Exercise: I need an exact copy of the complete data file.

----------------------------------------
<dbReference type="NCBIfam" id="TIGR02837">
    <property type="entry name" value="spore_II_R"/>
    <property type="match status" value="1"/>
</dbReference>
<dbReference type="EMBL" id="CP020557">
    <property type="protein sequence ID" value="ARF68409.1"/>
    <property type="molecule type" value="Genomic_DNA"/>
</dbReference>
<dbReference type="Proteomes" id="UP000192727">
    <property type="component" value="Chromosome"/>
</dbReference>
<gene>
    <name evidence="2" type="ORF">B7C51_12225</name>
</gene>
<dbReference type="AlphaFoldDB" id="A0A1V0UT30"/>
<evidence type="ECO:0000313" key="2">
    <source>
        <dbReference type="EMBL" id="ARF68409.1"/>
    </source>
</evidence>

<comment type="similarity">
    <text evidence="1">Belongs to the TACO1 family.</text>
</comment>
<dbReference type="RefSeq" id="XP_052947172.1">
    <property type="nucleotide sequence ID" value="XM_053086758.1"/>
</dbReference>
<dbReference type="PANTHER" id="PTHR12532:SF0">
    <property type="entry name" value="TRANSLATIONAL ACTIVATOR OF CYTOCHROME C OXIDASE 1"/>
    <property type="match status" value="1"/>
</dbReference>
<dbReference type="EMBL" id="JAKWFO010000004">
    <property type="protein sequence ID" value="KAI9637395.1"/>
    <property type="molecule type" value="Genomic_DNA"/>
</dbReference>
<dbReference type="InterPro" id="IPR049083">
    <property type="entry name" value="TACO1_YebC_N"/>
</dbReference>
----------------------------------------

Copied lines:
<dbReference type="NCBIfam" id="TIGR02837">
    <property type="entry name" value="spore_II_R"/>
    <property type="match status" value="1"/>
</dbReference>
<dbReference type="EMBL" id="CP020557">
    <property type="protein sequence ID" value="ARF68409.1"/>
    <property type="molecule type" value="Genomic_DNA"/>
</dbReference>
<dbReference type="Proteomes" id="UP000192727">
    <property type="component" value="Chromosome"/>
</dbReference>
<gene>
    <name evidence="2" type="ORF">B7C51_12225</name>
</gene>
<dbReference type="AlphaFoldDB" id="A0A1V0UT30"/>
<evidence type="ECO:0000313" key="2">
    <source>
        <dbReference type="EMBL" id="ARF68409.1"/>
    </source>
</evidence>

<comment type="similarity">
    <text evidence="1">Belongs to the TACO1 family.</text>
</comment>
<dbReference type="RefSeq" id="XP_052947172.1">
    <property type="nucleotide sequence ID" value="XM_053086758.1"/>
</dbReference>
<dbReference type="PANTHER" id="PTHR12532:SF0">
    <property type="entry name" value="TRANSLATIONAL ACTIVATOR OF CYTOCHROME C OXIDASE 1"/>
    <property type="match status" value="1"/>
</dbReference>
<dbReference type="EMBL" id="JAKWFO010000004">
    <property type="protein sequence ID" value="KAI9637395.1"/>
    <property type="molecule type" value="Genomic_DNA"/>
</dbReference>
<dbReference type="InterPro" id="IPR049083">
    <property type="entry name" value="TACO1_YebC_N"/>
</dbReference>